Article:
What are the implications of a frail 90-year-old living at home? How will our healthcare system cope with an aging population that is estimated to grow by 30% in the coming years? What is frailty and how do we identify it?
These are important questions –the answers to which will have an impact on all of us at some point in our lives, whether for ourselves or our loved ones. And these questions are at the heart of the work of the Canadian Frailty Network (CFN). Hosted by Queen’s, the CFN, formerly known as Technology Evaluation in the Elderly Network (TECH VALUE NET), was established to improve health care for an aging population and position Canada as a global leader in providing the highest quality of care for the seriously ill elderly. Led by Scientific Director Dr. John Mescedere, the network supports original research and helps train the next generation of health care professionals and scientists to improve outcomes for older Canadians across all settings of care.
This past week the CFN celebrated a major milestone. The network received a renewal of its funding from the Government of Canada’s Networks of Centres of Excellence (NCE) program. Launched in May 2012, CFN will receive $23.9 million in renewal funding for the next five years, matched by $30 million in contributions from 150 partners. With the support of the NCE program, CFN brings together the collective expertise, knowledge, and talent in Canadian health-care research from experts, stakeholders, partners and network members across the country.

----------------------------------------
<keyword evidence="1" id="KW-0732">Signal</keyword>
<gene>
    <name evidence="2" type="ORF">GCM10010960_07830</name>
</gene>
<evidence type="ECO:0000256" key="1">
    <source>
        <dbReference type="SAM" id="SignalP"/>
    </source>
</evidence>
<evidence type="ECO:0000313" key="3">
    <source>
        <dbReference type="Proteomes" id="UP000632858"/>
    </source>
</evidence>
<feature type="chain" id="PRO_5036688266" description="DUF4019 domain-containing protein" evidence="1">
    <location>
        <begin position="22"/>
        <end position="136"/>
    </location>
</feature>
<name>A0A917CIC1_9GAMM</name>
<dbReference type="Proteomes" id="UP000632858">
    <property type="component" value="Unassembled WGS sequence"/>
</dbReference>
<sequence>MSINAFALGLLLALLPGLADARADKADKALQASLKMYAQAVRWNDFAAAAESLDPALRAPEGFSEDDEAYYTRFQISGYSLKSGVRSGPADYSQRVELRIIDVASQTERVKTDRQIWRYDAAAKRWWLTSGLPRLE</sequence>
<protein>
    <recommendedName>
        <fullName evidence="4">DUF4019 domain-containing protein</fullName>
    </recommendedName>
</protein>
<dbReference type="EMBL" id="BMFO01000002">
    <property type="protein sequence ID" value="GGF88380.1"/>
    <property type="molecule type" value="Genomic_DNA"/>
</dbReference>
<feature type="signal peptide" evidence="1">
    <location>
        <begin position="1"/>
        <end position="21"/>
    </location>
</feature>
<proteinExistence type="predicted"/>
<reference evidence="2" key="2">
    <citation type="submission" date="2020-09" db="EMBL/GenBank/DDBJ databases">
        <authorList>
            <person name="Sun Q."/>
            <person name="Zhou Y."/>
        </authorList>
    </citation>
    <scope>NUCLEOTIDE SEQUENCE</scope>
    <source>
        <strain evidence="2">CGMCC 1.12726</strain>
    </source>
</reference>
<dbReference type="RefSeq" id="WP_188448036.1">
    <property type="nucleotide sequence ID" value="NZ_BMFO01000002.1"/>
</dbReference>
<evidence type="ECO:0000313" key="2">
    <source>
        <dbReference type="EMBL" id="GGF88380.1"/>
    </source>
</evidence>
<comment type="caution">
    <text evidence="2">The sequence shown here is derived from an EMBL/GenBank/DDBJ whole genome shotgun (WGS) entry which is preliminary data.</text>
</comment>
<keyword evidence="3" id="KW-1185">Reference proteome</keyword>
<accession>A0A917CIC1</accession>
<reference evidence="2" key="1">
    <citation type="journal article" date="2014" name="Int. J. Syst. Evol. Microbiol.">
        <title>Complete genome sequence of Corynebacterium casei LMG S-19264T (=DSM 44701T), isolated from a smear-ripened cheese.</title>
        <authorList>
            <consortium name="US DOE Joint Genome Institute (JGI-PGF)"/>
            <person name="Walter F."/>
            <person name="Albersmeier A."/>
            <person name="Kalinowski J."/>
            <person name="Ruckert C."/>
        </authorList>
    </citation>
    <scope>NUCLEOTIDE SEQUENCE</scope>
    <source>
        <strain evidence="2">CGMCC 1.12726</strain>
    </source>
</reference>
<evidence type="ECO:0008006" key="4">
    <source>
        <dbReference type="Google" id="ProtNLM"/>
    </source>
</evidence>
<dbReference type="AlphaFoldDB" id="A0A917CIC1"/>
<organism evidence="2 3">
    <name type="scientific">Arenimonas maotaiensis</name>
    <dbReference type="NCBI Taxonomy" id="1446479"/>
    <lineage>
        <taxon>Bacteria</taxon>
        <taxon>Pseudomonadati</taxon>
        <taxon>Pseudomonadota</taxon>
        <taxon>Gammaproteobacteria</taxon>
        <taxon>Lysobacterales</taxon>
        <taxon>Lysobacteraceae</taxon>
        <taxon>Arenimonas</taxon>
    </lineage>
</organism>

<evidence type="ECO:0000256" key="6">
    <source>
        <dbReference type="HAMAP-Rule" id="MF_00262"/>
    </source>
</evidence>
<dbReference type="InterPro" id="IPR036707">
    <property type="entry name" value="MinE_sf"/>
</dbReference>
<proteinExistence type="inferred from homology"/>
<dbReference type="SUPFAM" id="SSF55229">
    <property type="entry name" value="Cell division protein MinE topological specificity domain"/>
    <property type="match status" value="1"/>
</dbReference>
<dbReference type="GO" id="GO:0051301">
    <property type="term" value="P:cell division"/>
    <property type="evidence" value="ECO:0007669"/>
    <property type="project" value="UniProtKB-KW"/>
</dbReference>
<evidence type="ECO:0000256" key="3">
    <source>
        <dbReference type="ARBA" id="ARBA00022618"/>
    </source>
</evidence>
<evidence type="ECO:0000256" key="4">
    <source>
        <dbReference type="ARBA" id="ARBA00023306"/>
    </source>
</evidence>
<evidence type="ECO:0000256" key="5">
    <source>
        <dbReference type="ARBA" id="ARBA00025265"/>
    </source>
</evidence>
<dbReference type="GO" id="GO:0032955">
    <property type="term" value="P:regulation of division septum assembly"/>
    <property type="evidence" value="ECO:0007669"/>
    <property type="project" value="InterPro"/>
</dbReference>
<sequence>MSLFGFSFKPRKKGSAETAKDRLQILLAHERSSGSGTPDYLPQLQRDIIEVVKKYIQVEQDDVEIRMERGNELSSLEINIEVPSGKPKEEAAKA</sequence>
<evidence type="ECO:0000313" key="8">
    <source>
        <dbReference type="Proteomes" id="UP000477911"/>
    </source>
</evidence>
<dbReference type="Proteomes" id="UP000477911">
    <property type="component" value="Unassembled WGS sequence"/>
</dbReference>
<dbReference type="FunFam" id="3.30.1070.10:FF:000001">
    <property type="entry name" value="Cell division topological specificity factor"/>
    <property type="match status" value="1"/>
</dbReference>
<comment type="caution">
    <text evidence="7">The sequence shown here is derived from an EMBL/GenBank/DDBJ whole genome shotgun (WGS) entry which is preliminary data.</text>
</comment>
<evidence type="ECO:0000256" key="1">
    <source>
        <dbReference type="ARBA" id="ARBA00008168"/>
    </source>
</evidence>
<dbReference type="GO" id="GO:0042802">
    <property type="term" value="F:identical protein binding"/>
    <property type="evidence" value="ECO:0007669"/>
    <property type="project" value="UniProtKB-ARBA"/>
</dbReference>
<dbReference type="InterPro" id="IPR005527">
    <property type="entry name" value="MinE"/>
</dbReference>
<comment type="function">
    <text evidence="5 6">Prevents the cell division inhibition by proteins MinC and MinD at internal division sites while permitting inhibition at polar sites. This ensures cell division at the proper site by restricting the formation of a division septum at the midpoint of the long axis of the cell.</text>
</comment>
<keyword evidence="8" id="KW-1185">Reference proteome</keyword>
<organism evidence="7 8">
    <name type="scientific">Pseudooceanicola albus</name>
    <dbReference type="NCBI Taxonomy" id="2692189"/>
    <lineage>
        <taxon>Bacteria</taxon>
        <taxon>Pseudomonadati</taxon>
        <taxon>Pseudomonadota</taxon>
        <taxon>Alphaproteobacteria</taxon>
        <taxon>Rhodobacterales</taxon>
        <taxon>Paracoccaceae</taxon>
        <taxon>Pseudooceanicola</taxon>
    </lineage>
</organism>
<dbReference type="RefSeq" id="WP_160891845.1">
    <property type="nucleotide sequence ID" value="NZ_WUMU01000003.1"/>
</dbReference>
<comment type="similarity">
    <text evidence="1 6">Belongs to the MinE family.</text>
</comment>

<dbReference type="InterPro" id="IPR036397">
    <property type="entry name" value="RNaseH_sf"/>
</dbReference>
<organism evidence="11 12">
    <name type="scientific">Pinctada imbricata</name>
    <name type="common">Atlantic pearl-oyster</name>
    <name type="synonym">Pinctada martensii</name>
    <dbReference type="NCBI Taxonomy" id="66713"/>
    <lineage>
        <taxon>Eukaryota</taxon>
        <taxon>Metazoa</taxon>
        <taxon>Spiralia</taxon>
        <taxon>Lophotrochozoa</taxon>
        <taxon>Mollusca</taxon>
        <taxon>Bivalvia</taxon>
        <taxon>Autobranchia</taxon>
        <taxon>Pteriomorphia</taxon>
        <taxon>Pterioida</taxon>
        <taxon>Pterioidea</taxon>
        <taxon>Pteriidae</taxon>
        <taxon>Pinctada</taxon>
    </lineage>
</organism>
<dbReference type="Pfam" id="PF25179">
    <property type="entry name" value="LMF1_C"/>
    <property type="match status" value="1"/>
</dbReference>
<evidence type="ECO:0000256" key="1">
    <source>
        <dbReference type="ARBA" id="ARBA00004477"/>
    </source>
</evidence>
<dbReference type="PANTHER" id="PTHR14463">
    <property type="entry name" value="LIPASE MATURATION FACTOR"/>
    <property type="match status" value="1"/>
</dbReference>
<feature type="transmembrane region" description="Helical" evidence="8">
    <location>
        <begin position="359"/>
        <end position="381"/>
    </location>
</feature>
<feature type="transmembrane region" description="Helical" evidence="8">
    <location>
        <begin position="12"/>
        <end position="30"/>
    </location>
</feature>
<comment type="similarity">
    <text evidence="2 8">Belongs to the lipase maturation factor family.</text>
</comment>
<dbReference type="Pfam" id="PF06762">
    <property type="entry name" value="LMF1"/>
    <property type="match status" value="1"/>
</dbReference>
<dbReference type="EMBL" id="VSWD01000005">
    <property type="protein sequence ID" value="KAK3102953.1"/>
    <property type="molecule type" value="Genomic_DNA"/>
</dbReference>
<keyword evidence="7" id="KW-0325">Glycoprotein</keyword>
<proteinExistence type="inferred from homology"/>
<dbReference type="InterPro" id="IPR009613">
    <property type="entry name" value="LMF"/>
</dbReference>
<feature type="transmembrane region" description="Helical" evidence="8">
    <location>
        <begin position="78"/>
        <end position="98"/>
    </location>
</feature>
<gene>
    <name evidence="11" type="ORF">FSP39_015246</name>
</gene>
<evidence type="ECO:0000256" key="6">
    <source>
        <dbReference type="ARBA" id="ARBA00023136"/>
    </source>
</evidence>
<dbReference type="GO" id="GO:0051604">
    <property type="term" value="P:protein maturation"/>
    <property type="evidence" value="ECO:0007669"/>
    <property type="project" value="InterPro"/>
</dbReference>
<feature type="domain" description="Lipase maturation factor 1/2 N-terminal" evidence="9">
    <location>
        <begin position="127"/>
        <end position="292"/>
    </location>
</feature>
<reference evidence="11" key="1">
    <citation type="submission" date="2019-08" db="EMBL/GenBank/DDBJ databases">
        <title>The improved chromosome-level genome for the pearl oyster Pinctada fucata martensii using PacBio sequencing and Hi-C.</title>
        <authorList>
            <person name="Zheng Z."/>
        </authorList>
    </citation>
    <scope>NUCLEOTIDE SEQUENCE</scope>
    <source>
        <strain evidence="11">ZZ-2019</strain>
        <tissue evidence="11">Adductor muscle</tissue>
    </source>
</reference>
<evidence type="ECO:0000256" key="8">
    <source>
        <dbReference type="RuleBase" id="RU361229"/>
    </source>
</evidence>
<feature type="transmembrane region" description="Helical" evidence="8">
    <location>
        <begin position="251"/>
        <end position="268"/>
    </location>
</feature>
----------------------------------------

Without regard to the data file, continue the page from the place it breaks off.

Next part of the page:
Over the past five years, CFN has had a number of successes, including a national partnership with the Canadian Foundation for Healthcare Improvement and Mount Sinai Hospital, which implemented elder-friendly models of care in 17 hospitals in Canada. To date, nearly 550 young scholars, students and trainees have developed enhanced specialized skills and knowledge through CFN. And across Alberta, a study testing out a screening policy for frailty has been rolled out.
The timing of CFN’s ongoing work couldn’t be more pertinent; there are now more Canadians over the age of 65 than under the age of 151, and more than 1 million Canadians who are medically frail. For this second term, CFN will prioritize standardizing how frailty is identified and measured in various care settings while continuing to build evidence on frailty to help health care professionals to make better decisions – ultimately leading to better care for patients.
“Implementing standardized ways to identify and measure frailty will support comparisons between jurisdictions and identify variations in care, outcomes and healthcare resource utilization,” says Dr. Muscedere. “This can increase value from healthcare resources by avoiding under use and overuse of care. Informed by evidence, our goal is the right care, delivered in the right setting, as determined by older frail individuals with their families and caregivers.”
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